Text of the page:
Secret Friends - Secret Friends(Blu Ray) [Powerhouse - 2020]Secret Friends is the 1991 drama written and directed by the near legendary Dennis Potter. Potter was the enfant terrible of the English film/TV industry in the 1970s and 80s, he was best known for the wealth of great TV work in which he was involved, including several well renowned BBC dramas that included Pennies from Heaven, The Singing Detective, and Brimstone and Treacle. Secret Friends was the final directorial piece of his career (and in fact the only feature film that he directed), released only three years before his death in 1994 at the age of 59.
Based on Potter’s 1986 novel, Ticket to Ride, the story focuses on John, an illustrator, played by English film icon Sir Alan Bates, whose grasp of what is real and what is fantasy has begun to spiral out of control. Whilst taking a train journey to London, John has in his own mind, begun to blur the lines between the marital problems of his real life and his fantasy life of prostitutes and call girls. He must try to decide whether or not he has really murdered his wife Helen, played by the eminently watchable Gina Bellman, and whether his childhood friend Angela, played by Frances Barber is actually real or just a part of his twisted, imagined fantasy.
Whilst Secret Friends is certainly not Potter’s finest hour it is an interesting and flawed feature film. There are some good performances, notably from Bellman who shows great range, moving from the role of downtrodden wife to wild, vampish sexual predator, there is also Barber who makes a good fist of her role as Angela and Tony Doyle who plays John’s friend and estate agent, Martin, whilst Alan Bates himself gives his all as the anxious, disturbed figure of John suffering a mental breakdown and losing his mind on the train. Sadly, Secret Friends doesn’t have the same impact as some of Potter’s better-known work, it lacks the cohesiveness of Brimstone and Treacle or The Singing Detective. There are some good ideas and the overarching concept is an interesting one, but it just feels as though Potter has missed his mark, however it is really nice to finally see this arrive on Bluray, purely from the perspective of someone who has enjoyed Potter’s work.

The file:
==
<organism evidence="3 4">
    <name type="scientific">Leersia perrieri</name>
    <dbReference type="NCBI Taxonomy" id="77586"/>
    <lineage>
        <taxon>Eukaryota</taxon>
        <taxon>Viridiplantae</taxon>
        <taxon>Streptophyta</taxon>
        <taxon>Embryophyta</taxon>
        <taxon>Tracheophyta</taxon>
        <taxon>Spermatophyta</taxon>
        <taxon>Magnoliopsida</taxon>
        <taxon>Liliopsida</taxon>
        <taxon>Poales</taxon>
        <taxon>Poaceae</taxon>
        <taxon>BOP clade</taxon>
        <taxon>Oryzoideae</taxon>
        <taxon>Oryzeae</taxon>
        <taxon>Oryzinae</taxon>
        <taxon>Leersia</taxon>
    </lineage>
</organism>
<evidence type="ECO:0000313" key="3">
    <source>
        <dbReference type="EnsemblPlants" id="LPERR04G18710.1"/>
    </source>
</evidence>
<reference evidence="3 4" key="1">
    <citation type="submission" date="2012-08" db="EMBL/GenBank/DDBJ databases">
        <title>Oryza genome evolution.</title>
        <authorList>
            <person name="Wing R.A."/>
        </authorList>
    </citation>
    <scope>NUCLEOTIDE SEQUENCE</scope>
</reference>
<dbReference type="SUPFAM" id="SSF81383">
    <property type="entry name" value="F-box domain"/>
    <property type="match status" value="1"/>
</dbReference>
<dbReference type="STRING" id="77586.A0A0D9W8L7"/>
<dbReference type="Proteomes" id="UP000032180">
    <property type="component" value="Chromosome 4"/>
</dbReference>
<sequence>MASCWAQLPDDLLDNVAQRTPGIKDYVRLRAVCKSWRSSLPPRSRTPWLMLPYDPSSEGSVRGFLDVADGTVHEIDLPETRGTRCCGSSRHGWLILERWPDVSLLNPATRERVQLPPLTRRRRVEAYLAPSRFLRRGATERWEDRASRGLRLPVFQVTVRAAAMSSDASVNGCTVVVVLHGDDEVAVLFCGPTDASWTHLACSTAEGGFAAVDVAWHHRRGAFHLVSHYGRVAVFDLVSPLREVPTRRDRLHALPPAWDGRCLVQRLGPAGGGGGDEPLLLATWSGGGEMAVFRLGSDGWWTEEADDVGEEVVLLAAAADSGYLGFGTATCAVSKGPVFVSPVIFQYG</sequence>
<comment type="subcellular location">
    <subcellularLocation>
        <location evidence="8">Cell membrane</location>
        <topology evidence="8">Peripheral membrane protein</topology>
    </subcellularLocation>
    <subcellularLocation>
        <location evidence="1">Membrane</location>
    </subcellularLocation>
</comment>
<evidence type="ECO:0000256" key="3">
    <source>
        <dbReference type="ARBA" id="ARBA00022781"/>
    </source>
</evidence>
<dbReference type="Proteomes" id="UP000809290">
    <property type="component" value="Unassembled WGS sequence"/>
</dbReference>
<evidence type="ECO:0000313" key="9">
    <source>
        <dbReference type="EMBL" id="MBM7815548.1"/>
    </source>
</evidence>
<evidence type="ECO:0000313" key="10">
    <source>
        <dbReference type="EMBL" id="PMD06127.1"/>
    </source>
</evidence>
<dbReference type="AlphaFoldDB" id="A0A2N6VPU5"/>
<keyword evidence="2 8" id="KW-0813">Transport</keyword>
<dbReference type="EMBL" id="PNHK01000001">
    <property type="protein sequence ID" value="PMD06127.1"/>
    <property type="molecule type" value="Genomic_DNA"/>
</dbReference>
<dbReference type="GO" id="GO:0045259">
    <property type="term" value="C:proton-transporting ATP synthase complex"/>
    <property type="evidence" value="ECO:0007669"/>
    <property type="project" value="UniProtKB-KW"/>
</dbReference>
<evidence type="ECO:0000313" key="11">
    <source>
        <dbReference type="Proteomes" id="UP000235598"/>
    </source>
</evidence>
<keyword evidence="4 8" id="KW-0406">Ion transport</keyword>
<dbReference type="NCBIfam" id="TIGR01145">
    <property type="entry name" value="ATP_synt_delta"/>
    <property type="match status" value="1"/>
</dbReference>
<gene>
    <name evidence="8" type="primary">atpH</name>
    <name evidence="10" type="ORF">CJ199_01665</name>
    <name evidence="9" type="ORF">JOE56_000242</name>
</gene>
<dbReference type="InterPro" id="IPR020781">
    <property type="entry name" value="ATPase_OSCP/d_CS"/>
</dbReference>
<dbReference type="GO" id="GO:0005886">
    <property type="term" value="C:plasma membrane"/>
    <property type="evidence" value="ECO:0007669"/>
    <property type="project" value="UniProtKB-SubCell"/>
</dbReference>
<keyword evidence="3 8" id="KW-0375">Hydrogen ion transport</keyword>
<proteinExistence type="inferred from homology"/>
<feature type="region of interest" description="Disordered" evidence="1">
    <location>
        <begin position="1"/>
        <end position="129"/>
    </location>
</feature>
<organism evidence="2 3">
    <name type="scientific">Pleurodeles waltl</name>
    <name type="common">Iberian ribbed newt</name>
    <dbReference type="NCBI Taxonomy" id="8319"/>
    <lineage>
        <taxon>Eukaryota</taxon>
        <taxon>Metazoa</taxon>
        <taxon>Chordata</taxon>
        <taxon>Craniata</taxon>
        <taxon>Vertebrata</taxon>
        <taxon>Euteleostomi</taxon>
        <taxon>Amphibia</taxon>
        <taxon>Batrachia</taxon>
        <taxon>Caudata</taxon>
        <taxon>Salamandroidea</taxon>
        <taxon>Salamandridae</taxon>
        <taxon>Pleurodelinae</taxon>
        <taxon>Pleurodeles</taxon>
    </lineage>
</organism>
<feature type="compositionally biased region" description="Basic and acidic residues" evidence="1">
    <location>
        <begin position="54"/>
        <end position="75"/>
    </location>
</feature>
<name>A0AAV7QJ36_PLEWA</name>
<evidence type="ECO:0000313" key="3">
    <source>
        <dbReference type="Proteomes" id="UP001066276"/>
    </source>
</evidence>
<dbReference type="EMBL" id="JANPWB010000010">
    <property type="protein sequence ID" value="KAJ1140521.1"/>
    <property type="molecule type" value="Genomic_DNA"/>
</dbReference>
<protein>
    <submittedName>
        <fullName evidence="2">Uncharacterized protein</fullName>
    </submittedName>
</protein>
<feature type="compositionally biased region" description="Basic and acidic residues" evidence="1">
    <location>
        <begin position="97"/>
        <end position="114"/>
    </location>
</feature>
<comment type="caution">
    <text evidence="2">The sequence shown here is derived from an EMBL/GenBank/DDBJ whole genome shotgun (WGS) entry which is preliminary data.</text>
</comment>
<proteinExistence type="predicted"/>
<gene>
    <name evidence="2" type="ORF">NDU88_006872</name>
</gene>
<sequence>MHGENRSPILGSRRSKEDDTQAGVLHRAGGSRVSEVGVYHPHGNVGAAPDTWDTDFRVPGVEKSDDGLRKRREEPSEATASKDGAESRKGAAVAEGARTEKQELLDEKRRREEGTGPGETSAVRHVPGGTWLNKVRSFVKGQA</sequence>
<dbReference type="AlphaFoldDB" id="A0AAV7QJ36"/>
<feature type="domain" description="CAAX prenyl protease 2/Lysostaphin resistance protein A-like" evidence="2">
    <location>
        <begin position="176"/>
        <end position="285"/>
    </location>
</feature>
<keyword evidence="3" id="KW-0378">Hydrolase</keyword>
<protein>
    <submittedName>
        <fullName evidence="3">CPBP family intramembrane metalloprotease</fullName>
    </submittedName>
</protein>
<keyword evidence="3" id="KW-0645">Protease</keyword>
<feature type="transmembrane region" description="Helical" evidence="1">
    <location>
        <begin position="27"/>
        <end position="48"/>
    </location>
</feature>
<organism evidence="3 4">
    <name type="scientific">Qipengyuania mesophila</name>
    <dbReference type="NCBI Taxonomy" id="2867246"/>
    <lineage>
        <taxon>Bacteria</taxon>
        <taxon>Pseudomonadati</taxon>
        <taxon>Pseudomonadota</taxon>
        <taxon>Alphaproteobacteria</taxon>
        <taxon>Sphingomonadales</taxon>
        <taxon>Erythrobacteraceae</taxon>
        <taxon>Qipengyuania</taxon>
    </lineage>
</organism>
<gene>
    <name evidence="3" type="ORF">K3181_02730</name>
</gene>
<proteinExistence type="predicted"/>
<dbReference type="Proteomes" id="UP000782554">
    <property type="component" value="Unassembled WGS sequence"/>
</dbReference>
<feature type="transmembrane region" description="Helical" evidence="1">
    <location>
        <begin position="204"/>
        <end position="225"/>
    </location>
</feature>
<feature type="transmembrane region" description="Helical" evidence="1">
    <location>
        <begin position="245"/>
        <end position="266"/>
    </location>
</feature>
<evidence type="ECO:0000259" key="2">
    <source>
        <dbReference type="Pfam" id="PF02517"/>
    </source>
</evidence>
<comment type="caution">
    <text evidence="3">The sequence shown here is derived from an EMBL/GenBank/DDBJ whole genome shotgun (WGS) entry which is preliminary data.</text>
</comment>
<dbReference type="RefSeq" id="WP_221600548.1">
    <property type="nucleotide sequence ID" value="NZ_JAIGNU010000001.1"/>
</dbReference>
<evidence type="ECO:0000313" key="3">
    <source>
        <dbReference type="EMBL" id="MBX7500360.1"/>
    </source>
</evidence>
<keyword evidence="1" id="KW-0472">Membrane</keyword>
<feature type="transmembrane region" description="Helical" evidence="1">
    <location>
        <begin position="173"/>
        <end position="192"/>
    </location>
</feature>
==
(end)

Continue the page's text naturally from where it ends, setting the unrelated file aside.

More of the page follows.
From a technical perspective, the disc features a nice new print of the film that looks both sharp and natural, and as well as the usual trailers and image gallery there are some interesting featurettes, specifically a short interview with Ian McNeice who looks back on his experiences of working with Potter, and a short film by Graham Fuller who attempts to unravel the story behind Secret Friends.
Overall, this is a well-produced disc and one that will appeal to Dennis Potter completists. Whilst the film itself is not vintage Potter it has enough interesting ideas and typical Potter flourishes to make it of interest to fans of his work.Darren Charles